Although the soil is commonly recognized as a sink for atmospheric carbon, there is a false narrative that says carbon can be sequestered in the soil through chemical-intensive no-till agriculture. Now the Rodale Institute’s 40-Year Report on their “Farming Systems Trial” should end the myth of the toxic, petrochemical, GMO-herbicide, no-till systems. Rodale’s scientific trials clearly show that these degenerative no-till systems are inferior to Regenerative Organic Agriculture on every key criterion.

The highest yields of corn in the tilled organic manure system and the best increases in soil organic carbon were produced with an organic manure system and limited tillage (tilled every other year). Of importance to climate resilience, organic corn yields have been 31 percent higher than conventional/industrial farming systems in drought years.

The trials show that herbicide no-till systems do not produce higher levels of soil organic carbon (SOC) than tillage systems. This result is consistent with reviews of 194 studies comparing no-till and tilled fields.

According to Andre Leu, international director at Regeneration International, “The main reason for the loss of soil carbon in farming systems is not tillage; it is synthetic nitrogen fertilizers. Research shows that there is a direct link between the application of synthetic nitrogenous fertilizers and a decline in soil carbon.” In addition, those same nitrogenous fertilizers act as potent greenhouse gases when volatilized to the atmosphere.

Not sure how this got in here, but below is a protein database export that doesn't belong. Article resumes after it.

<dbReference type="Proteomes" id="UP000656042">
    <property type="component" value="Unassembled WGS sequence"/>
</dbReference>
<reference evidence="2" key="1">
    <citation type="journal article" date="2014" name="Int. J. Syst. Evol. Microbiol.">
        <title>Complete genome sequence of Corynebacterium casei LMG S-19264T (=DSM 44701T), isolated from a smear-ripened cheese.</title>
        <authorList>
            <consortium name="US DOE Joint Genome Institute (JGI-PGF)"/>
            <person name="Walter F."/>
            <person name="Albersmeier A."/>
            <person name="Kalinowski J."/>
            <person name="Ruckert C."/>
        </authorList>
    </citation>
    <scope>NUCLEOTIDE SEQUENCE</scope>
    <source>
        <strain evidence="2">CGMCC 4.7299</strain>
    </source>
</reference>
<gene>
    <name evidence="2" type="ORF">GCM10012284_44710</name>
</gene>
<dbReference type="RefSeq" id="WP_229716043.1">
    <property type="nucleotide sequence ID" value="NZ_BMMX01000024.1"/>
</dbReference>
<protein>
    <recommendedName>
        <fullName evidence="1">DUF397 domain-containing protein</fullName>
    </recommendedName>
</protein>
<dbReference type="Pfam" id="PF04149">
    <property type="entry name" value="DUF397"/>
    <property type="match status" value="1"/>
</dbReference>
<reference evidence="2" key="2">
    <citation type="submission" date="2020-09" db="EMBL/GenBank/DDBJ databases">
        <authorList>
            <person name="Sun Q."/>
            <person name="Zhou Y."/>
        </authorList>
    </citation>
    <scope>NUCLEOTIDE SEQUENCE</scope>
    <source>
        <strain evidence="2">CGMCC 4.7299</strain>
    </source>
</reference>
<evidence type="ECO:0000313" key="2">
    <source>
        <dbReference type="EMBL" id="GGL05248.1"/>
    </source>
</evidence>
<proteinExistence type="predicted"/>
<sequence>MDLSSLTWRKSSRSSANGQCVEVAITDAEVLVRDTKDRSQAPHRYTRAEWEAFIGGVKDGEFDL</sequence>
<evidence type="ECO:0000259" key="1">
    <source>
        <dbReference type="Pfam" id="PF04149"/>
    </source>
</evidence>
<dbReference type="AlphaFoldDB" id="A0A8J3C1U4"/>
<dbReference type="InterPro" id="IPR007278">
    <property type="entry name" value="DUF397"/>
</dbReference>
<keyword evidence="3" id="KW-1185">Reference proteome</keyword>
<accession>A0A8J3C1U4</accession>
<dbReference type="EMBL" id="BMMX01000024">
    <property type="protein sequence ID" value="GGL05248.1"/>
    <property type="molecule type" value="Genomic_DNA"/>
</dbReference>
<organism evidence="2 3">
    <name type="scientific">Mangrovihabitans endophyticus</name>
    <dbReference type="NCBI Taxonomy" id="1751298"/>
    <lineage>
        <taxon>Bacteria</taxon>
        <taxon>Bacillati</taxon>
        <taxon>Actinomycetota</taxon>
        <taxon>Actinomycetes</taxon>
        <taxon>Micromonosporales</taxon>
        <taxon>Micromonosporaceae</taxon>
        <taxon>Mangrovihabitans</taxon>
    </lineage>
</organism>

Chemical-intensive agriculture contributes to climate change in multiple ways. If we are to be serious about combating climate change and mitigating its impacts, all agencies must consider climate impacts when making decisions. This means that USDA must lead in a much more aggressive way the transition to organic agriculture as a replacement for chemical-intensive practices and should cease all support for chemical-intensive agriculture immediately.

Please adopt this changed direction. Thank you.

Letter to U.S. Representative and Senators:

President Biden’s Executive Memorandum Modernizing Regulatory Review issued on his first day in office creates a mandate across all federal agencies for future-oriented public health and safety protections. More is urgently needed to incorporate protections to abate the climate crisis. A separate executive order, Tackling the Climate Crisis at Home and Abroad, states, ”The United States will also move quickly to build resilience, both at home and abroad, against the impacts of climate change that are already manifest and will continue to intensify according to current trajectories.”

There is no doubt that climate change is upon us. The consequences are undeniably grave. We must seriously consider all policy decisions in light of those grave consequences. Among those are decisions that affect soil health—in particular, soil organic carbon, which sequesters atmospheric carbon away from damaging atmospheric effects.